3. And finally, Brazil's star player Neymar whipped off his shirt after a game earlier this week revealing some colorful undershorts. Unsanctioned underwear, apparently. Brazilian media report the underwear did not come courtesy of the Brazilian team's sponsor, Nike, or FIFA's  official sponsor, Adidas, but from a design house called Blue Man, which sent a pair to everyone on the team.

Latinos Pledge Allegiance To More Than One Soccer Team

NPR News - Thu, 2014-06-26 08:12

For many Hispanics cheering on Team USA and a Latin American team is a win-win. Univision taps into this double patriotism by referring to the U.S. team as "el equipo de todos" — everybody's team.

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U.S. Advances In World Cup Despite 1-0 Loss To Germany

NPR News - Thu, 2014-06-26 08:06

The U.S. advances to the round of 16 after a tight loss to Germany, 1-0, and a 2-1 win by Portugal over Ghana. This is the team's second consecutive trip to the knockout round.

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FDA Warns Of Life-Threatening Reactions With Acne Products

NPR News - Thu, 2014-06-26 07:06

Many people use products using benzoyl peroxide or salicylic acid to treat acne. The Food and Drug Administration says rare but dangerous allergic reactions have landed people in the hospital.

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Supreme Court Strikes Down Abortion Clinic 'Buffer Zone' Law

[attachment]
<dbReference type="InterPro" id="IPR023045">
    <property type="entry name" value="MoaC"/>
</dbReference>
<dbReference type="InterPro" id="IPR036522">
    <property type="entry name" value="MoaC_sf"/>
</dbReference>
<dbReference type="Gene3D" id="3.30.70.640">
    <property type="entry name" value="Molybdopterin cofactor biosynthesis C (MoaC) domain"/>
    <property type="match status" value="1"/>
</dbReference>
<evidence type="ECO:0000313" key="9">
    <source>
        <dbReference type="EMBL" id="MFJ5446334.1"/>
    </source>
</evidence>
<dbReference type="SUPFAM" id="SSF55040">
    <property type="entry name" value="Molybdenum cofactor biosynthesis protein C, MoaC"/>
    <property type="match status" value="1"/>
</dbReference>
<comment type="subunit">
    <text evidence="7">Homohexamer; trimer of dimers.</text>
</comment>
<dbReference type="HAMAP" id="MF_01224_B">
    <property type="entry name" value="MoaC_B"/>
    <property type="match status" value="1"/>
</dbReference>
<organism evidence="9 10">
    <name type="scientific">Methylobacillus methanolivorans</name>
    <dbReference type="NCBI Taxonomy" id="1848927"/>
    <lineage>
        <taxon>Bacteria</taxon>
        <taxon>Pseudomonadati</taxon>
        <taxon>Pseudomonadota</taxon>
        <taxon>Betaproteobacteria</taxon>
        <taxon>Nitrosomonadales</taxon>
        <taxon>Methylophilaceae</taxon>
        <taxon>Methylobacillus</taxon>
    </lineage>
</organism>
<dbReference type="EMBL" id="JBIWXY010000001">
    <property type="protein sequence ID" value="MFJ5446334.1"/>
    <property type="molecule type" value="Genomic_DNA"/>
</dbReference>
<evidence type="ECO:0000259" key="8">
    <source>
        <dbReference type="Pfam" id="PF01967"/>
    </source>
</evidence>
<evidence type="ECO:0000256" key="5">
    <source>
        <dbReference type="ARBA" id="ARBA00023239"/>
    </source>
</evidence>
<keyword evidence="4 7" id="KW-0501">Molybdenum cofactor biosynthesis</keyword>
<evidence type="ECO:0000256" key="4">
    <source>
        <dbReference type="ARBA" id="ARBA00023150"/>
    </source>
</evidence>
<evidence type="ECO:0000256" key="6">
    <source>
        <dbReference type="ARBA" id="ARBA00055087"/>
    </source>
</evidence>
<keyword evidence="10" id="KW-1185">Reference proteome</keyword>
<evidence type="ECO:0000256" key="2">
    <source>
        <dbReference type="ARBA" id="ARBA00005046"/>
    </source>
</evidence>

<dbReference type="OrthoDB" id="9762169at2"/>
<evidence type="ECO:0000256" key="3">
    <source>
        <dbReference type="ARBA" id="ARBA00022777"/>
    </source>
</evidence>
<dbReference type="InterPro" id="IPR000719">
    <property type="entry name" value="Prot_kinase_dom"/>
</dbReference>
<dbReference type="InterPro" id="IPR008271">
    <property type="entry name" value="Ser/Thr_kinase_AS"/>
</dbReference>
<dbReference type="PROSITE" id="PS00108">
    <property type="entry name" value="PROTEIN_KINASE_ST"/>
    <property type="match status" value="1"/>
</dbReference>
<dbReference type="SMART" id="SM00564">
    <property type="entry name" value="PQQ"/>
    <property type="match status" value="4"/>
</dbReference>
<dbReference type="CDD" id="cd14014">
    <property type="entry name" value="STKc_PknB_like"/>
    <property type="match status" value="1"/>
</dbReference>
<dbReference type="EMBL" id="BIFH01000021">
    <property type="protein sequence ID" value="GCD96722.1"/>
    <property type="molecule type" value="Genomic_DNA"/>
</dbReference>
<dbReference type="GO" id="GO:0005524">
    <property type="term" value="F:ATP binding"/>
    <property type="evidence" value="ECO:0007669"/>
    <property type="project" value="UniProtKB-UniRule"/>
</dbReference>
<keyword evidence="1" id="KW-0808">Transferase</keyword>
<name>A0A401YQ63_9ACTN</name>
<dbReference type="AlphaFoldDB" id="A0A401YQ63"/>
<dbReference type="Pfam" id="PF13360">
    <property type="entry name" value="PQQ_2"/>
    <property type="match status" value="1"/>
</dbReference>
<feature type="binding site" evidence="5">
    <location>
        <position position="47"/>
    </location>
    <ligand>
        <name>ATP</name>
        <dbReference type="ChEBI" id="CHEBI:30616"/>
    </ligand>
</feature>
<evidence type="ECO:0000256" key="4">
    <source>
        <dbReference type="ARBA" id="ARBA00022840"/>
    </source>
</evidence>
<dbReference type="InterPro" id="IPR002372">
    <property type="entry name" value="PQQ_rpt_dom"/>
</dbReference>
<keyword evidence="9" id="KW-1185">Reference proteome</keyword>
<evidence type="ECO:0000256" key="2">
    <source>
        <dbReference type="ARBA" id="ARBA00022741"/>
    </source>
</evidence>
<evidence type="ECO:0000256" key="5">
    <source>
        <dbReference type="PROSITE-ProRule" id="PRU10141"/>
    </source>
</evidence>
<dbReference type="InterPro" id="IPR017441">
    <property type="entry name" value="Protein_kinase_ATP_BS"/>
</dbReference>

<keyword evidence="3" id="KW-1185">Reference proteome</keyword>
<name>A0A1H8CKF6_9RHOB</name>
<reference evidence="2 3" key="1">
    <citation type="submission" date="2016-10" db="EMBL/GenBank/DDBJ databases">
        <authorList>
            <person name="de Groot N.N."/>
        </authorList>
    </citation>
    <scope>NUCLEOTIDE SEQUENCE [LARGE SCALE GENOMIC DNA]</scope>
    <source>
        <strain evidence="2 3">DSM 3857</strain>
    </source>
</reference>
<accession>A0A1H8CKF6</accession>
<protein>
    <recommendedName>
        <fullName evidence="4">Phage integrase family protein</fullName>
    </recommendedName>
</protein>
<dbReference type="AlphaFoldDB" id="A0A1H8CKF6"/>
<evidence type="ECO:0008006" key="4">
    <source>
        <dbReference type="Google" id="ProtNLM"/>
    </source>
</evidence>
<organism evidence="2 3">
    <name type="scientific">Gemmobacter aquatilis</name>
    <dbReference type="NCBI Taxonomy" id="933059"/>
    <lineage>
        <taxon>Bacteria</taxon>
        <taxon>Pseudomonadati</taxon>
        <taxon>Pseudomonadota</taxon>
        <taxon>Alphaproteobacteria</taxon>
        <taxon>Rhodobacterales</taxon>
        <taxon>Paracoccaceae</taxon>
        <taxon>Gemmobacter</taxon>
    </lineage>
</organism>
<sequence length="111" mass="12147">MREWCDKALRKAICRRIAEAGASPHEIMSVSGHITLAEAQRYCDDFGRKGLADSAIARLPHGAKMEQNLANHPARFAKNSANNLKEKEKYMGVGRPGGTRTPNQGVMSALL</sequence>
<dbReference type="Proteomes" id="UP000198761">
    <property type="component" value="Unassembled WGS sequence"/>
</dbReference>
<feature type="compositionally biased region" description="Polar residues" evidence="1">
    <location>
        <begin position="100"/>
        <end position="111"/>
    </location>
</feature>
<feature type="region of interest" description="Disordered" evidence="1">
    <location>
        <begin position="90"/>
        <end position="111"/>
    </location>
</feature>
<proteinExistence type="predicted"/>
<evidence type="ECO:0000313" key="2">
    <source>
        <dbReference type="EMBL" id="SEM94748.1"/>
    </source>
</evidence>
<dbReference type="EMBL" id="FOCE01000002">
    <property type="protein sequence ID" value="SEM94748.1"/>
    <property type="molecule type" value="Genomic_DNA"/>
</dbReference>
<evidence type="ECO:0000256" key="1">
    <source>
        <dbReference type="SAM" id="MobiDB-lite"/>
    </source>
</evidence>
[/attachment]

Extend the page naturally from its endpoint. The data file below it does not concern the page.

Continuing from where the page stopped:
NPR News - Thu, 2014-06-26 07:01

The justices said Massachusetts' law mandating a 35-foot buffer zone around clinics providing abortion services violates First Amendment rights.

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Facebook's Diversity Numbers Are Out, And They're What You Expect

NPR News - Thu, 2014-06-26 06:42

As the industry grapples with a gender gap, major tech firms are starting to release the gender and racial breakdowns of their staffs. Facebook's workers are mostly male and white.

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In Narrow Ruling, Supreme Court Invalidates 3 Obama Appointments

NPR News - Thu, 2014-06-26 06:34

The court says the 2012 appointments to the National Labor Relations Board are invalid because they weren't approved by the Senate, which was in pro forma session at the time.

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FIFA Bites Back: Uruguay's Luis Suarez Suspended 9 Games

NPR News - Thu, 2014-06-26 06:16

The suspension comes two days before Uruguay faces Colombia in the round of 16 on Saturday. It begins immediately, FIFA says.

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Will Ferrell, Teddy Goalsevelt Pump Up U.S. Fans

NPR News - Thu, 2014-06-26 05:48

"I'm not going to lie to you – I'm not in the best shape," Will Ferrell told American soccer fans in Brazil last night, after being announced as U.S. Soccer's "secret weapon" in the World Cup.

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Why bank loans are getting riskier

Marketplace - American Public Media - Thu, 2014-06-26 04:25

The Office of the Comptroller of the Currency has issued a new report that says banks are taking bigger risks when they lend. They're doing that in two ways: lending more in auto loans to individuals, and lending more in leveraged loans to companies. And, increasingly, they're making those corprate loans "covenant-lite." Stopped you in your tracks, huh? Let me explain: